SMB Migration to the Public Cloud




The cloud is growing in size, and there’s no stopping it. Amazon AWS recently announced that every day they as much computing power to their cloud as it took to run their entire website in 2003. The reality is small and medium-sized businesses are tapping into the power of cloud computing because the benefits far outweigh the fears that had traditionally held them back. The ability to scale quickly and leverage the tremendous computing power of the public cloud are driving the SMB market to adapt at a rapid pace.

The Cloud is the Future of Doing Business Online

To illustrate this point, research from Forbes revealed that 78% of all small businesses in the US will adopt cloud computing in full by 2020. This represents a doubling of the number as today just 37% of small businesses in the US have adopted cloud computing. It’s also expected that in 2015, the SMB cloud market will be $43 billion. This will rise to $55 billion in 2016. This is incredible growth will continue as companies dedicate more and more resources to the public cloud.

What has Changed about the Cloud?

When the cloud first came into being many years ago, there were a lot of fears regarding it, including:

  • Security
  • Affordability
  • Flexibility/Scalability

Security has always been the big obstacle regarding full adoption of cloud computing. The private cloud still represents an issue because the responsibility for security relies entirely on the company. For small and medium-sized businesses, they often don’t have the money or the expertise to take this on by itself.

A significant reason why the cloud has taken off is the success of the public cloud as it relates to security. First of all, any company who is part of the public cloud gets all of the security benefits that have been added over time. This is economies at scale at its finest. For a company to add all of the same security to their private cloud would be virtually impossible.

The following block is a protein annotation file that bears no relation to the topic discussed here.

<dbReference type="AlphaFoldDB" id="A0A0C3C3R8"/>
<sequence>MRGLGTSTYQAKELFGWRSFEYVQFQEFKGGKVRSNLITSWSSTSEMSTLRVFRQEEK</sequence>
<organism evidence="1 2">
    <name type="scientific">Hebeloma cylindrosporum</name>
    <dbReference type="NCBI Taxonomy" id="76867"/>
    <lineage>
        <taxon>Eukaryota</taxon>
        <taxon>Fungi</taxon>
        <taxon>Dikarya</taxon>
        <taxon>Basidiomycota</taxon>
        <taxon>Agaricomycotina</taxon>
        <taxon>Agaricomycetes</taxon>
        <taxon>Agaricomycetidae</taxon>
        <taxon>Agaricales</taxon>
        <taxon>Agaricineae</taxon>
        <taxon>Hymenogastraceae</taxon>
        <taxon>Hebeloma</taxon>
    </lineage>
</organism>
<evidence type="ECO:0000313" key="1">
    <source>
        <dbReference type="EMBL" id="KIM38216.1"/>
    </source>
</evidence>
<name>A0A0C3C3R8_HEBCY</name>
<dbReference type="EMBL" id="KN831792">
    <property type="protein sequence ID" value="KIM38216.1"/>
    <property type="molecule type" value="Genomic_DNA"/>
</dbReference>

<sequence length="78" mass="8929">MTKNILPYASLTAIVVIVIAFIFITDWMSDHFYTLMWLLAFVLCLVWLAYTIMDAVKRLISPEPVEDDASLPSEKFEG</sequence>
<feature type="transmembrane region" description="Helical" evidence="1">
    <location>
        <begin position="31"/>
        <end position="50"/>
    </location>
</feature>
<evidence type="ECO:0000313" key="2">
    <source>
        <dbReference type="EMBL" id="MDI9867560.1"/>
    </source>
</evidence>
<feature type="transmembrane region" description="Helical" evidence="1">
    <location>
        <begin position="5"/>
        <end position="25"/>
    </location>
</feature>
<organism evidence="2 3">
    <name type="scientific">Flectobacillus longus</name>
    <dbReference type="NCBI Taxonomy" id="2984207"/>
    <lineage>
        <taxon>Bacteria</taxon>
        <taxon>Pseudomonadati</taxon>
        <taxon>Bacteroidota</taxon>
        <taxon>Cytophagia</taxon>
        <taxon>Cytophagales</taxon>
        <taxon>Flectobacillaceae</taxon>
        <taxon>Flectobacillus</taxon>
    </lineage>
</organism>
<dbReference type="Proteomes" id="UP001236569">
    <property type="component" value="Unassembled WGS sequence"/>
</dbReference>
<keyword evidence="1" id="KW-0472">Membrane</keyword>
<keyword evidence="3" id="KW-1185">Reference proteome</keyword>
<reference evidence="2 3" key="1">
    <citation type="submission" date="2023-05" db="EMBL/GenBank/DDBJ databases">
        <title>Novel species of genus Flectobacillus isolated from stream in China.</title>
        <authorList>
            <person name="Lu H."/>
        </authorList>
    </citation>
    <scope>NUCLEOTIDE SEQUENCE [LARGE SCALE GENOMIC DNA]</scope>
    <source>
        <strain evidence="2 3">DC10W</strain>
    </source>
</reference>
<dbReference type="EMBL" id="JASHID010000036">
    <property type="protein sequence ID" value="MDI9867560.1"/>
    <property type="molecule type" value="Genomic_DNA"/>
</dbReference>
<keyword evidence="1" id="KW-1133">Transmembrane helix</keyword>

In addition, the public cloud allows responsibility to be partitioned according to the needs of the client. In one case, the cloud provider simply provides the underlying infrastructure and no more. In another case, the cloud provider controls practically all security settings, with the customer having limited control. There’s a version of the cloud for everyone, and this has encouraged more people to see the benefits of the cloud.

More Accessible than Ever

As more companies join the cloud, costs decrease as they get shared over more customers. The resulting competition drives prices down as companies only have to pay for the resources that they use. Flexibility and scale are also key issues. Organizations have an incredible selection regarding server configurations and software that are now available in the cloud. Storage costs also have been steadily decreasing as well which means that a cloud based disaster recovery model is on the radar for most organizations.

What’s the Future?

Private cloud servers were originally intended to counter the deficiencies of the public SMB cloud. Those have been rectified and now private cloud servers are more expensive, require more in-house expertise, and come with a number of security risks because they are not being updated nearly as often as the public cloud.

The reality is that more businesses will choose to take up cloud computing as a viable part of their data storage and computing strategy. They majority of them will move to the public cloud because of the low cost, security benefits and scalability that they cannot get in private cloud infrastructure.